To Fix or Not to Fix? Now that is a Dilemma!

The Irish economy has, to all intents and purposes, recovered. Unemployment in July 2018 was down to 5.1%. The housing market sees demand far outstripping supply. The banking system appears to be working once again, with banks competing to offer cheaper and cheaper mortgage rates to customers.  

In June 2018, the ECB announced that their inflation outlook for the years 2018 to 2020 was 1.7% per annum, below their 2% target. This means that, in the short-term at least, there is little chance of their base interest rate increasing. Indeed, the ECB suggested that interest rates would remain at their current levels until at least the summer of 2019.  

What are your options?  

There are essentially two interest rate options to consider; variable rates, where the rate you pay can be increased or decreased by the bank, typically based on the cost of funds to them or; fixed rates, where the rate is locked in for a specified number of years. 

Many Irish lenders also offer a hybrid called a split-rate mortgage. Borrowers apply for portion of their mortgage to be at a fixed rate & the balance will be on a variable rate. This option may suit you if you would like to be able to make occasional lump sum repayments but retain an element of the security provided by a fixed rate mortgage. 

 So, should we fix the interest rate on our mortgage? 

The answer depends on your own personal situation and priorities. Some borrowers, particularly first time buyers or those will low levels of disposable income, need the predictability of fixed monthly repayments for, say, the next five years. For others, whose circumstances may change in the short term, or who may seek to move house sooner, a variable rate is more appropriate. Likewise, if you want to be able to make lump sum payments (say, bonus payments), a variable rate may be more suitable for you, as the bank will not impose penalties for early redemption or lump sum payments.  

 As a rule, the tighter your budget, the more suited the fixed rate option is to you. Given your mortgage is most likely your biggest monthly outgoing, this will give you some certainty. With rates possibly increasing next year from their historic lows, a 5-year fixed rate may cover a good portion of the anticipated upward interest-rate cycle.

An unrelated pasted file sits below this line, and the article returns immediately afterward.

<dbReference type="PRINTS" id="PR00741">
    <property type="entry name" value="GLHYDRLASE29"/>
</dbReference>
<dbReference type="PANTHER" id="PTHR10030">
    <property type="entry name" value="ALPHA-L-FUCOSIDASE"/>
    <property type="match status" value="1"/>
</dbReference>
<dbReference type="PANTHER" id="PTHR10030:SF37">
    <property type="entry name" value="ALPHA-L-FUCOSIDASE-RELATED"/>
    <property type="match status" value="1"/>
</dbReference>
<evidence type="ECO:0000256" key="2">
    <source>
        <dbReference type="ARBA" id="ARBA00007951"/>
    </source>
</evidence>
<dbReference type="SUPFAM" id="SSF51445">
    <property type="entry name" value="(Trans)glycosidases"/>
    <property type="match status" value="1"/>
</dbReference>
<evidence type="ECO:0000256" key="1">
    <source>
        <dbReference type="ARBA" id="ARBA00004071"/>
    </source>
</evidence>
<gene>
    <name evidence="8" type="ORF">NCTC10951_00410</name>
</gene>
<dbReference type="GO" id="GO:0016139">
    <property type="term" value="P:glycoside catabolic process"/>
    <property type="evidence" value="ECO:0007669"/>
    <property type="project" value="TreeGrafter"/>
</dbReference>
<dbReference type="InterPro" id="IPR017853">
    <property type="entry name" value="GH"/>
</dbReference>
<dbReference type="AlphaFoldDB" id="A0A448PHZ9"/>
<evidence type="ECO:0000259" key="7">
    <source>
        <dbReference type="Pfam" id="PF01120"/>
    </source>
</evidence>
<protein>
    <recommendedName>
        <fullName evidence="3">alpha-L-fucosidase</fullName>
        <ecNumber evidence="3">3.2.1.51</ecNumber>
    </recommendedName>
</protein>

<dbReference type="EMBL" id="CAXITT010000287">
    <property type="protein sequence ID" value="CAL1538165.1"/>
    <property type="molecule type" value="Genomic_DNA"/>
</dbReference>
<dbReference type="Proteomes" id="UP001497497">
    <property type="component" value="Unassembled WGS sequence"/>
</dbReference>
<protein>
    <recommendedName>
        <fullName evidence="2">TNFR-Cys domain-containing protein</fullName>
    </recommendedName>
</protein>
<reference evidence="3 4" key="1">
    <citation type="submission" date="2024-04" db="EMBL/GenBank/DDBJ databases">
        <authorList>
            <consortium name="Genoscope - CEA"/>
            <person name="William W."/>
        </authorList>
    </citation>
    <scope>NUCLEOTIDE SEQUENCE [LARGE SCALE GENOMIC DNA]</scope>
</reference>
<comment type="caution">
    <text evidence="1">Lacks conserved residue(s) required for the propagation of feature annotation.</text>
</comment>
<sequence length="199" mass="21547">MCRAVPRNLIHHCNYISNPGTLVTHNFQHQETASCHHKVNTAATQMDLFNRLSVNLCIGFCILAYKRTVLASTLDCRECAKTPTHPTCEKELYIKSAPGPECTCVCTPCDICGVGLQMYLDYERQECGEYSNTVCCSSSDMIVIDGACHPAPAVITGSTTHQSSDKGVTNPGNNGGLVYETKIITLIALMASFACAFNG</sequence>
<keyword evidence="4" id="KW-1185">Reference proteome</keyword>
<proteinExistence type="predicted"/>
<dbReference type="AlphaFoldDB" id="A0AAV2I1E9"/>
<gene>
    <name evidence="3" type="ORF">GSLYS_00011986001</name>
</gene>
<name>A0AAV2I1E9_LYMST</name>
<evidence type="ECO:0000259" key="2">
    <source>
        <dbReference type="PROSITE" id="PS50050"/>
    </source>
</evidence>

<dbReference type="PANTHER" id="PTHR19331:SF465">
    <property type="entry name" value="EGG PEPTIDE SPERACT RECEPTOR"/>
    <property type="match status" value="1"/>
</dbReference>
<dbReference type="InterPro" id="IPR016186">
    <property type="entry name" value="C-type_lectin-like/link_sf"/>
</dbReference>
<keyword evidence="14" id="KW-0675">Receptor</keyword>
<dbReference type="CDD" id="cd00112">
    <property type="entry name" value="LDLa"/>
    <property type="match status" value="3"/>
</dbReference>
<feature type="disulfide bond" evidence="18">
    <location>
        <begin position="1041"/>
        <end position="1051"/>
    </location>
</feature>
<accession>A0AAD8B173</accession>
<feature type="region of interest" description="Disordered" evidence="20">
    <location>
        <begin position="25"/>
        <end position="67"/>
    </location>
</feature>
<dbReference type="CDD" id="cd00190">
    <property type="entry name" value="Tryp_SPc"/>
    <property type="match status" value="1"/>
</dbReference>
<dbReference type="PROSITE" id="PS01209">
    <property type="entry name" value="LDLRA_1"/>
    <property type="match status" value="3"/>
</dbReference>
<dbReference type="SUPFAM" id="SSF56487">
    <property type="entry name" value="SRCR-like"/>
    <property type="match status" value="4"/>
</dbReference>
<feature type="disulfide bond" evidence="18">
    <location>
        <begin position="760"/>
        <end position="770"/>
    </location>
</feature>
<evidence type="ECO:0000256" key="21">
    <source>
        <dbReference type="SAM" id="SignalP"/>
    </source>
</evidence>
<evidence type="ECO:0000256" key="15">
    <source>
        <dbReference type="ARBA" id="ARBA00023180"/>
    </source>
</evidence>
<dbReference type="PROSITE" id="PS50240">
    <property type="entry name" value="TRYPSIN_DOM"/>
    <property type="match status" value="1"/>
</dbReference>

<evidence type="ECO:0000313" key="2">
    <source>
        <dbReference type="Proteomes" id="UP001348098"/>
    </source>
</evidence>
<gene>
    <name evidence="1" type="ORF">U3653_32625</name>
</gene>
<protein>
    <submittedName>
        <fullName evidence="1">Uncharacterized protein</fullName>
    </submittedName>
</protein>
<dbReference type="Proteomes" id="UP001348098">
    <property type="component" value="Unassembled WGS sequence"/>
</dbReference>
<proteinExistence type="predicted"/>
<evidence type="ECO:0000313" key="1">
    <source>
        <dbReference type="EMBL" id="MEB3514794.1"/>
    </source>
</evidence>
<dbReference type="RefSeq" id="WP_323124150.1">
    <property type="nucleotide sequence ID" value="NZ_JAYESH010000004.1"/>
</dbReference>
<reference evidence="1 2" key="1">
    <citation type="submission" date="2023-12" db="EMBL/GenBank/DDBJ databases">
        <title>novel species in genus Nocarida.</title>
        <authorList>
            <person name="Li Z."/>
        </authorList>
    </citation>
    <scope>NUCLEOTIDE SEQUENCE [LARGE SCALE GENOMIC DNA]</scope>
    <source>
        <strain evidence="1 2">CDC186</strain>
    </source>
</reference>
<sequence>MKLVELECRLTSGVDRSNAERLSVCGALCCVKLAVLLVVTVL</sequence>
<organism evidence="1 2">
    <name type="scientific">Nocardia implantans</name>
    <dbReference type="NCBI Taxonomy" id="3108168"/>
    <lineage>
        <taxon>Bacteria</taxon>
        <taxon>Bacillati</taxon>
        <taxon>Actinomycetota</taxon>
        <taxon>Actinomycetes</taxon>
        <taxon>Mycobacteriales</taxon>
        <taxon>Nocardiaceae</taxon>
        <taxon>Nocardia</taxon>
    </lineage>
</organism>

At 90% loan to value, variable interest rates currently range from 3.15% to 4.5%; as 5-year fixed rates, for the same cohort of borrowers, are available from 3%, there is no built-in premium for fixing interest rates just now, which is good news for borrowers seeking fixed rates. 

In summary; 

Mortgage TypeAdvantages Disadvantages
Variable Rate • Flexibility – no penalty for paying off mortgage early
• Benefit from falling interest rates
• Interest rate increases have an immediate impact and could result in significantly higher repayments
Fixed Rate • Certainty – knowing your monthly cost for the entire period your rate is fixed
• Protection from rate increases during the fixed term
• You don’t benefit from interest rate reductions during the term
• You may be penalised if you pay down or clear your mortgage during the fixed period

What happens when we complete our fixed rate term? 

Mortgages are long term products that can last for up to 35 years, so you need to know where you stand once the fixed period has been completed. Lenders have different ways to transition borrowers who have completed their fixed-interest term, so before fixing you should find out what suite of products will be available to you at the end of the fixed term.  

Knowing the rates currently available from your lender may influence your decision-making but your situation may be very different in, say, 5 years’ time. You may not be able to move lender at that stage if your own circumstances have changed, such as additions to the family and a parent giving up their employment. Lenders criteria can change over time also.  

Hopefully at the end of the fixed term, you not only owe less to the bank, but the value of your property has increased also. Did you know that some lenders would not currently allow you to move to a lower loan to value bracket (and therefore a lower interest rate) in the future? Some lenders still discriminate against existing customers in favour of new ones. 

Next step for borrowers 

There’s no substitute for impartial advice from an expert. After all, you are considering a seriously important decision with your most significant financial commitment.  

Our colleagues at Irish Mortgage Corporation are very well placed to provide you with full information on fixing rates and your post-fix options from Irish residential mortgage lenders.  

For further information on fixing or any other aspect of your mortgage please contact us on 1890 428 343 or by email to info@moneycoach.ie